•“Love prospers when a fault is forgiven, but dwelling on it separates close friends.” Proverbs 17:9 NLT.

Bible Verses about Resolution

Here are a few more verses to reflect on:

“Be quick to hear, slow to speak, slow to anger.” James 1:19

“Blessed are the peacemakers, for they shall be called sons of God.” Matthew 5:9

“If you are offering your gift at the altar and there remember that your brother has something against you, leave your gift there in front of the altar. First go and be reconciled to your brother.” Matthew 5:23-24

Peter asks Jesus how many times he should forgive one who sins against him. (Many Rabbis taught that forgiving three times was sufficient, so Peter offers a very hefty number of 7…)

Jesus replies, “I tell you, not seven times, but seventy-seven times.” Matthew 18:22.

In other words, don’t keep track of your forgiveness, just keep it coming…

Resolving Conflict in the Bible

God packed the Bible with wisdom on how to deal with conflict, avoid it in the first place, and achieve reconciliation. Jesus seemed especially keen on one-on-one discussions filled with humility, gentleness, and care.

Our sinful nature likes to strike back, get angry, defend our actions, and withdraw from relationships.

Focusing on God, seeking His guidance and wisdom, and using the power of the Holy Spirit enables us to reject the worldly responses to conflict and choose humility, kindness, and forgiveness.

Spend some time in self-reflection on how you handle conflict and examine what changes you can make. I’ll be doing the same.



All Scripture is from the NIV unless specified otherwise.

Photo Credit: Canva, Deposit Photo

2 thoughts on “15 Bible Verses about Conflict Resolution”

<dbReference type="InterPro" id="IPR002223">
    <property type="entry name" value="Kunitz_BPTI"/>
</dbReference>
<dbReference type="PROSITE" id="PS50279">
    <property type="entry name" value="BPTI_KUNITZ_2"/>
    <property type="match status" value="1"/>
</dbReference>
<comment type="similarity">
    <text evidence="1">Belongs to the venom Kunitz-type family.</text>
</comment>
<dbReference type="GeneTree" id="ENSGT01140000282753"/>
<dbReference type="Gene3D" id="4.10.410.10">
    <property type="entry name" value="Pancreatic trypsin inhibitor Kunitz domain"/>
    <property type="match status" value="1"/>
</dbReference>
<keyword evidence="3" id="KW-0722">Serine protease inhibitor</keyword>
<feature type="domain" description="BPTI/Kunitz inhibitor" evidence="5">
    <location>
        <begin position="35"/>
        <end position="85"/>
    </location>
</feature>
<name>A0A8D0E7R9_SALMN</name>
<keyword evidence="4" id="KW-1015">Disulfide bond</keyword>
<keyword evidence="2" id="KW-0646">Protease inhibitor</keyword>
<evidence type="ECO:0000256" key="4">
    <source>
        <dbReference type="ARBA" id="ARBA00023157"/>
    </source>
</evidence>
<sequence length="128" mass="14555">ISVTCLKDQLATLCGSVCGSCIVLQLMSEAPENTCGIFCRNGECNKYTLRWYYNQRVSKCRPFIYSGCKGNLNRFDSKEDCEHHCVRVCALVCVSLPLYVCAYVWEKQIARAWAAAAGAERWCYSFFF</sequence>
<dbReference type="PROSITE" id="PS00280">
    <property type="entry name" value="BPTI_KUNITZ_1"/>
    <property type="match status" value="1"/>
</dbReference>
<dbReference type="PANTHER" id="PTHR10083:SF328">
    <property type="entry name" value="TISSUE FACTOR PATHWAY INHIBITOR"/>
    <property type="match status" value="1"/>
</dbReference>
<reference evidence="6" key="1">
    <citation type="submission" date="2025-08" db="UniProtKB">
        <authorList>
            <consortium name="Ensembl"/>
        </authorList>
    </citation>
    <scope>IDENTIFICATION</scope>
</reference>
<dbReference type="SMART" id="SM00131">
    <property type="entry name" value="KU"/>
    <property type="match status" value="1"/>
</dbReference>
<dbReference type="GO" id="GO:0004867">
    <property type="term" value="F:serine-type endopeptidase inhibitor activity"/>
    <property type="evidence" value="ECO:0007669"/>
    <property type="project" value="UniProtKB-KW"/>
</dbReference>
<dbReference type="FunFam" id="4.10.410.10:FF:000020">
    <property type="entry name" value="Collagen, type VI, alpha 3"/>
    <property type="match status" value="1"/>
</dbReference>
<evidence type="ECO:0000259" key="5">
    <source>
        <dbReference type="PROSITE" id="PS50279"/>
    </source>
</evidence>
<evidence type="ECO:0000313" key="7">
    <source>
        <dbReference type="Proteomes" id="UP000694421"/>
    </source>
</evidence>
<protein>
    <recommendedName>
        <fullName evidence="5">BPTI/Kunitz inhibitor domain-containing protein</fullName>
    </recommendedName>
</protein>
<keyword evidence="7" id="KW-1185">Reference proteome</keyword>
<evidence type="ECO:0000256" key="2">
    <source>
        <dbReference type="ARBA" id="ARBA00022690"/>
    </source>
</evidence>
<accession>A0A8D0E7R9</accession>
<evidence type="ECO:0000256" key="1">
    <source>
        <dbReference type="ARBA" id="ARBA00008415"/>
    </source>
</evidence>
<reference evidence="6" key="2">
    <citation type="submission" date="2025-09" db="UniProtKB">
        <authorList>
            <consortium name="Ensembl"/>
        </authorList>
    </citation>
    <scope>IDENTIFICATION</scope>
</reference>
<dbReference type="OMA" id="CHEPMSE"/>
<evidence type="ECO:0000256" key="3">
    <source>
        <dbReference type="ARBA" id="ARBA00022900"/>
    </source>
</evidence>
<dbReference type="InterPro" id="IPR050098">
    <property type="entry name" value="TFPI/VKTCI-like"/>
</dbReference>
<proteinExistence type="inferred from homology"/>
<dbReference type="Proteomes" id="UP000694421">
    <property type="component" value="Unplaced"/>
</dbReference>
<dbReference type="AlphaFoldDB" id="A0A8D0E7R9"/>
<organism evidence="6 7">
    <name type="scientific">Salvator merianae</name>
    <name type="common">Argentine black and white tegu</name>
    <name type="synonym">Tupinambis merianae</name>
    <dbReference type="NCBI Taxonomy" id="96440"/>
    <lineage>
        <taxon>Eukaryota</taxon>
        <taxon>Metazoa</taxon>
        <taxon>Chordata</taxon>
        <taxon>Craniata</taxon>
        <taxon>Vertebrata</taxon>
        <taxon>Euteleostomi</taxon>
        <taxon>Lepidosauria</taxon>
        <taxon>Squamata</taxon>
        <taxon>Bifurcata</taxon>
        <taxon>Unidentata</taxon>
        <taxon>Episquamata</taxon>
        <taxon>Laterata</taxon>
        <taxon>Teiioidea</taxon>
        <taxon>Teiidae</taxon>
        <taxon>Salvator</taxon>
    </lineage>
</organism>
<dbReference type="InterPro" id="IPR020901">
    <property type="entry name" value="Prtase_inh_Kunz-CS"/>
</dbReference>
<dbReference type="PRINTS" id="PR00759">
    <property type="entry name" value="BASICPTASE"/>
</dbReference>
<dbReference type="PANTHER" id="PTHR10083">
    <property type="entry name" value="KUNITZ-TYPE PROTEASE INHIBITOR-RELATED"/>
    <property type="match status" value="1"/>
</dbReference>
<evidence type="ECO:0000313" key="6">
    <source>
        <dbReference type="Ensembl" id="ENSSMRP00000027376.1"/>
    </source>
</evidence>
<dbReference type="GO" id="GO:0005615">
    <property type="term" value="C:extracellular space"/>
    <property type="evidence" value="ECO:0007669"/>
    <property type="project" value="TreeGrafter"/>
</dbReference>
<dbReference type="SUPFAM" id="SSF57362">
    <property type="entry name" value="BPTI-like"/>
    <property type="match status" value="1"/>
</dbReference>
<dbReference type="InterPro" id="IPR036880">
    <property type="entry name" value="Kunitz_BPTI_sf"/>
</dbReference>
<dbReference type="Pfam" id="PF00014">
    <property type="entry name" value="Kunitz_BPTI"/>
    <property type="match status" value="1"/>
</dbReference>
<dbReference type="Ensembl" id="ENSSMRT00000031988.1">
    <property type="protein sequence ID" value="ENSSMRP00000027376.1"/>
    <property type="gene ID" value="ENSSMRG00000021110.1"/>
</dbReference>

1. Very good, and helpful.
    I will go back and read some of the scripture references you provided. Especially the story of Jesus overturning the tables in the temple. I think it’s good to be careful how we use the term “righteous anger” but are there times in our lives when it’s appropriate?
    I’m going to copy a couple of those proverbs on index cards to keep handy, such good wisdom. Thanks, Ann. Enjoy the rest of your trip and your time with the kids!

    1. I even reread the entire post this morning because it was much needed wisdom and reminders for me. I could probably write an entire post on Jesus’ righteous anger moments. It was His intentions (never related to his own feelings, which is difficult for us) and His holiness, which we do not possess that make the difference. But yes, if something grieves and angers God, we should too. We cannot know other’s people’s hearts, however, where Jesus could. Standing up for God’s truth and hating sin and wickedness (including our own) without sinning is possible- we do have the Holy Spirit within us. God bless you Cindy, and as always, thanks for the thoughtful and encouraging feedback!!